Skip to main content

USB Wi-Fi Adapter 101

Introduction

Just as no man is an island, a computer needs to be connected to its network, and in turn the Internet, to be truly useful. While a wired Ethernet cable is preferable for many applications, the reality for many is that Wi-Fi is more convenient.

The wireless network starts with a broadband modem able to communicate with an Internet Service Provider (ISP), which facilitates your access to the Internet. Unless that modem has wireless functionality built-in, it'll probably be attached to a wireless router through an Ethernet cable. Most Wi-Fi-enabled routers also give you a handful (in the neighborhood of four) Ethernet ports for wired devices close by. It's what broadcasts your wireless signal.

In turn, the client devices connecting to the network (say, your workstation, tablet and smartphone) need to have wireless radios integrated and enabled in order to transmit and receive data over the network. If your PC doesn't already have a wireless adapter, you have several options for adding one. Given the ubiquity of USB, many folks find that interface to be the easiest. The attached Wi-Fi adapter allows the computer to communicate wirelessly with the router, and in turn the modem.

  • unityole
    hey, in the picture of the disassembled cisco USB wifi module, which model is that?
    Reply
  • Achoo22
    a computer needs to be connected to its network, and in turn the Internet, to be truly useful
    I got this far, then tuned out.
    Reply
  • SuperVeloce
    a computer needs to be connected to its network, and in turn the Internet, to be truly useful
    I got this far, then tuned out.
    okay, I see you don't get what the intended audience in this article is. i'll re-word that for you: "a multimedia family / office work computer needs to be connected to its network..."
    Reply
  • SamSerious
    USB extension cables are often causing problems. I'd never extend a cable by more than one meter and make sure it is a very high quality cable or the voltage will lower dramatically causing the device not to work properly anymore. Or you have to get yourself an active USB expander which is usually quite a bit more expensiv.

    On the other hand, antenna cables are even worse to extend...
    Reply
  • jacobian
    You think you need USB3 to drive a 802.11ac network adapter at full speed? Please. You couldn't have been more confused. Let's say we're talking about a two stream AC device, so theoretically it's capable of 867mbps throughput in 5GHz band. However, much of that number pertains to the "physical layer" information transfer, the chatter that ensures that your data is transferred accurately, under optimal condition (e.g. 6 ft from the router). At TCP/IP level, the throughput will be much lower, even if the distance is short, somewhere in the neighborhood of 100-300mbps, depending on your luck. In other words, a lot less than USB2 can handle.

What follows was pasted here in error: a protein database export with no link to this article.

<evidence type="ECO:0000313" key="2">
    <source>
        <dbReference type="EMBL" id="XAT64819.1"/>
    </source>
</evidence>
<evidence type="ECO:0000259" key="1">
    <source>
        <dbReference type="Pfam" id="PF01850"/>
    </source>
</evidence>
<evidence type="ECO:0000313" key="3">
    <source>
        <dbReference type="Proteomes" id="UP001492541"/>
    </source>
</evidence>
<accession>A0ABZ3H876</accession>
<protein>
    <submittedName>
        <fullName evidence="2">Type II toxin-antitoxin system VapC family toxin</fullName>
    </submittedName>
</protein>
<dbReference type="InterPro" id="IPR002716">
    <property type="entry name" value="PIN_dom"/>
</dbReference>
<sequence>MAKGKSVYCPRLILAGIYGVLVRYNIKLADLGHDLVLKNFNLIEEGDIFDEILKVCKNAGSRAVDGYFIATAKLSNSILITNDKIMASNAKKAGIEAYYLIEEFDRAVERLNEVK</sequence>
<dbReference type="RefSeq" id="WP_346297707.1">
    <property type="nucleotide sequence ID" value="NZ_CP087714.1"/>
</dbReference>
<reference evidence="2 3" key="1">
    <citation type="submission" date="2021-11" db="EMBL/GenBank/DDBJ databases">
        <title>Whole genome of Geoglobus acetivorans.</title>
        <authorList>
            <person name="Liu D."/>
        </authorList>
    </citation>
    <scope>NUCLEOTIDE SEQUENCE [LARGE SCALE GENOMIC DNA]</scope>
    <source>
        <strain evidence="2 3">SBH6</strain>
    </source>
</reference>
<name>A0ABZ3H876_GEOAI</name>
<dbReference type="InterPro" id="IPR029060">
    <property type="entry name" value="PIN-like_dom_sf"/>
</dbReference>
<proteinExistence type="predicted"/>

You see, the wireless data transfer rates are basically a big marketing scam because half of more of that data transfer rate will disappear due to weakening signal with distance or on the physical layer chatter. Wireless is not like wired Ethernet, where saying 100Mbps really means that you will actually see TCP/IP data transferred nearly at that rate. In the wi-fi world, the marketing can say they sell you a "gigabit ac1750 router (or adapter)", and in real life you may well end up with just 100Mbps or slower data throughput. If you get 200mbps or more, you should be jumping from joy.
    Reply
  • ZeusGamer
    I'm using a dual band PCI Express wi-fi module. For some reason, it's much better than my ethernet connection. Could be because my killer port is only single band rather than dual. I've not lagged one bit with this accessory and I've been using it for at least 8 - 9 months now.
    Reply
  • user_friendly
    Id like to point out that having an external usb wifi can get really hot and malfunction. Its not inside of an air circulated case, so mine tends to get blazingly hot. i have the n600 which i can game on and have no problems. Moslty
    Reply